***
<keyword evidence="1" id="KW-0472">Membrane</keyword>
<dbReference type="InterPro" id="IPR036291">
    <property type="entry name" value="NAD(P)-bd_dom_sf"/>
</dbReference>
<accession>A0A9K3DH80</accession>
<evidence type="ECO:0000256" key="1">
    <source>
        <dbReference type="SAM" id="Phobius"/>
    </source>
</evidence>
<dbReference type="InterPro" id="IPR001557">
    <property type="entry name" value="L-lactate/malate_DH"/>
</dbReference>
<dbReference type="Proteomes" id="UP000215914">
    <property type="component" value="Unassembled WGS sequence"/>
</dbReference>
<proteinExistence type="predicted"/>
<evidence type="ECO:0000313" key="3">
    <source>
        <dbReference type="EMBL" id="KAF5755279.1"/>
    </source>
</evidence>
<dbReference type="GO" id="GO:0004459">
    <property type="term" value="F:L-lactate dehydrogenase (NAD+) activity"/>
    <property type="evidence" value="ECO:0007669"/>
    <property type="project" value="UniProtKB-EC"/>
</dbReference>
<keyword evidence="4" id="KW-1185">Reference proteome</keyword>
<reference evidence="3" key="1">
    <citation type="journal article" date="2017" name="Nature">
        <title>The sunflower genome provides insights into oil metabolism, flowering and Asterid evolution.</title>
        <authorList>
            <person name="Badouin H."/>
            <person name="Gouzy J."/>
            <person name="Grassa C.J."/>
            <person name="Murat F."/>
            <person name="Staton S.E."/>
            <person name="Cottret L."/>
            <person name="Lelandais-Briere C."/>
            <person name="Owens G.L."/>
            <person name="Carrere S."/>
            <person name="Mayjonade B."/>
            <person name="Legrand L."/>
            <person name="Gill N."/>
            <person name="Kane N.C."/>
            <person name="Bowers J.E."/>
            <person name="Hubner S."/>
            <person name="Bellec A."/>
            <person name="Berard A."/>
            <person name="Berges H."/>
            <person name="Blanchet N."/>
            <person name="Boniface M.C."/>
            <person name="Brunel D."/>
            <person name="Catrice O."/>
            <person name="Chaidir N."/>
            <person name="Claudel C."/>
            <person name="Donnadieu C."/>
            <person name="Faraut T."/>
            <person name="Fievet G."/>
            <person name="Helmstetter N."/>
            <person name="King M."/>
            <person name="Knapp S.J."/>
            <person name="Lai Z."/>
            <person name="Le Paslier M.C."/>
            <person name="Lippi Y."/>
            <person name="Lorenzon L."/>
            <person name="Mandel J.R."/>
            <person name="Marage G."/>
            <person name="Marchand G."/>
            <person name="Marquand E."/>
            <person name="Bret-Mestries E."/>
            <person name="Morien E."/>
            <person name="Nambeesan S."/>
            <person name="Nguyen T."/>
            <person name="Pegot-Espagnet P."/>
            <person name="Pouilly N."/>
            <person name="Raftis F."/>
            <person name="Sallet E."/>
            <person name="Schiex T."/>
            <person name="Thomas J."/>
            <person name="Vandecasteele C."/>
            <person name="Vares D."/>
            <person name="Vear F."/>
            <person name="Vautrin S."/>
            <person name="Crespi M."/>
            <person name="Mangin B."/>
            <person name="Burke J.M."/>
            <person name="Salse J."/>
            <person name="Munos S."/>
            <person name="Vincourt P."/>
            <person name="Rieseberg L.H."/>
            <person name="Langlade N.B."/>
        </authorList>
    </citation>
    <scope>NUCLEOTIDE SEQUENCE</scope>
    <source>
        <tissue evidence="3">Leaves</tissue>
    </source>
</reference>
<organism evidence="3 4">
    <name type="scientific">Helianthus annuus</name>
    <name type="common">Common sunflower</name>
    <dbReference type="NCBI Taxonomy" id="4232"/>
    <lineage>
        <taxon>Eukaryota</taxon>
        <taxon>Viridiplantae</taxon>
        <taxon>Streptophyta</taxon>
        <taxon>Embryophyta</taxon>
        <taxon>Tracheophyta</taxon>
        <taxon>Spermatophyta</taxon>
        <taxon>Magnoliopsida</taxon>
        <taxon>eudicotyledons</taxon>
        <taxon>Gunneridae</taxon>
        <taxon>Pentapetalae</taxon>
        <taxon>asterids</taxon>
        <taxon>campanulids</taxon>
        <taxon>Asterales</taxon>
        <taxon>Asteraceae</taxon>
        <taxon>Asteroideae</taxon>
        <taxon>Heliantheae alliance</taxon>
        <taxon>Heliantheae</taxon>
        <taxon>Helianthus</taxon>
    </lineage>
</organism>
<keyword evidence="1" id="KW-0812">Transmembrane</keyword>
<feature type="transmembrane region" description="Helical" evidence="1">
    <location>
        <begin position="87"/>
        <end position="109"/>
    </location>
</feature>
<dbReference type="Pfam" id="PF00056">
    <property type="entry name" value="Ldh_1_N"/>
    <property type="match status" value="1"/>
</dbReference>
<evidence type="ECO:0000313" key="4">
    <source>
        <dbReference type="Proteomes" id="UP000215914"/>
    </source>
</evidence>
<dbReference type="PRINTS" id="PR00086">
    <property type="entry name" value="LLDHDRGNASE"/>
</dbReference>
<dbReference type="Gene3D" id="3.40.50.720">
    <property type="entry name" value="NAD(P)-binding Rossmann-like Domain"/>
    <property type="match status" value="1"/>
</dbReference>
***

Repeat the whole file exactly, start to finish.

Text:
<keyword evidence="1" id="KW-0472">Membrane</keyword>
<dbReference type="InterPro" id="IPR036291">
    <property type="entry name" value="NAD(P)-bd_dom_sf"/>
</dbReference>
<accession>A0A9K3DH80</accession>
<evidence type="ECO:0000256" key="1">
    <source>
        <dbReference type="SAM" id="Phobius"/>
    </source>
</evidence>
<dbReference type="InterPro" id="IPR001557">
    <property type="entry name" value="L-lactate/malate_DH"/>
</dbReference>
<dbReference type="Proteomes" id="UP000215914">
    <property type="component" value="Unassembled WGS sequence"/>
</dbReference>
<proteinExistence type="predicted"/>
<evidence type="ECO:0000313" key="3">
    <source>
        <dbReference type="EMBL" id="KAF5755279.1"/>
    </source>
</evidence>
<dbReference type="GO" id="GO:0004459">
    <property type="term" value="F:L-lactate dehydrogenase (NAD+) activity"/>
    <property type="evidence" value="ECO:0007669"/>
    <property type="project" value="UniProtKB-EC"/>
</dbReference>
<keyword evidence="4" id="KW-1185">Reference proteome</keyword>
<reference evidence="3" key="1">
    <citation type="journal article" date="2017" name="Nature">
        <title>The sunflower genome provides insights into oil metabolism, flowering and Asterid evolution.</title>
        <authorList>
            <person name="Badouin H."/>
            <person name="Gouzy J."/>
            <person name="Grassa C.J."/>
            <person name="Murat F."/>
            <person name="Staton S.E."/>
            <person name="Cottret L."/>
            <person name="Lelandais-Briere C."/>
            <person name="Owens G.L."/>
            <person name="Carrere S."/>
            <person name="Mayjonade B."/>
            <person name="Legrand L."/>
            <person name="Gill N."/>
            <person name="Kane N.C."/>
            <person name="Bowers J.E."/>
            <person name="Hubner S."/>
            <person name="Bellec A."/>
            <person name="Berard A."/>
            <person name="Berges H."/>
            <person name="Blanchet N."/>
            <person name="Boniface M.C."/>
            <person name="Brunel D."/>
            <person name="Catrice O."/>
            <person name="Chaidir N."/>
            <person name="Claudel C."/>
            <person name="Donnadieu C."/>
            <person name="Faraut T."/>
            <person name="Fievet G."/>
            <person name="Helmstetter N."/>
            <person name="King M."/>
            <person name="Knapp S.J."/>
            <person name="Lai Z."/>
            <person name="Le Paslier M.C."/>
            <person name="Lippi Y."/>
            <person name="Lorenzon L."/>
            <person name="Mandel J.R."/>
            <person name="Marage G."/>
            <person name="Marchand G."/>
            <person name="Marquand E."/>
            <person name="Bret-Mestries E."/>
            <person name="Morien E."/>
            <person name="Nambeesan S."/>
            <person name="Nguyen T."/>
            <person name="Pegot-Espagnet P."/>
            <person name="Pouilly N."/>
            <person name="Raftis F."/>
            <person name="Sallet E."/>
            <person name="Schiex T."/>
            <person name="Thomas J."/>
            <person name="Vandecasteele C."/>
            <person name="Vares D."/>
            <person name="Vear F."/>
            <person name="Vautrin S."/>
            <person name="Crespi M."/>
            <person name="Mangin B."/>
            <person name="Burke J.M."/>
            <person name="Salse J."/>
            <person name="Munos S."/>
            <person name="Vincourt P."/>
            <person name="Rieseberg L.H."/>
            <person name="Langlade N.B."/>
        </authorList>
    </citation>
    <scope>NUCLEOTIDE SEQUENCE</scope>
    <source>
        <tissue evidence="3">Leaves</tissue>
    </source>
</reference>
<organism evidence="3 4">
    <name type="scientific">Helianthus annuus</name>
    <name type="common">Common sunflower</name>
    <dbReference type="NCBI Taxonomy" id="4232"/>
    <lineage>
        <taxon>Eukaryota</taxon>
        <taxon>Viridiplantae</taxon>
        <taxon>Streptophyta</taxon>
        <taxon>Embryophyta</taxon>
        <taxon>Tracheophyta</taxon>
        <taxon>Spermatophyta</taxon>
        <taxon>Magnoliopsida</taxon>
        <taxon>eudicotyledons</taxon>
        <taxon>Gunneridae</taxon>
        <taxon>Pentapetalae</taxon>
        <taxon>asterids</taxon>
        <taxon>campanulids</taxon>
        <taxon>Asterales</taxon>
        <taxon>Asteraceae</taxon>
        <taxon>Asteroideae</taxon>
        <taxon>Heliantheae alliance</taxon>
        <taxon>Heliantheae</taxon>
        <taxon>Helianthus</taxon>
    </lineage>
</organism>
<keyword evidence="1" id="KW-0812">Transmembrane</keyword>
<feature type="transmembrane region" description="Helical" evidence="1">
    <location>
        <begin position="87"/>
        <end position="109"/>
    </location>
</feature>
<dbReference type="Pfam" id="PF00056">
    <property type="entry name" value="Ldh_1_N"/>
    <property type="match status" value="1"/>
</dbReference>
<evidence type="ECO:0000313" key="4">
    <source>
        <dbReference type="Proteomes" id="UP000215914"/>
    </source>
</evidence>
<dbReference type="PRINTS" id="PR00086">
    <property type="entry name" value="LLDHDRGNASE"/>
</dbReference>
<dbReference type="Gene3D" id="3.40.50.720">
    <property type="entry name" value="NAD(P)-binding Rossmann-like Domain"/>
    <property type="match status" value="1"/>
</dbReference>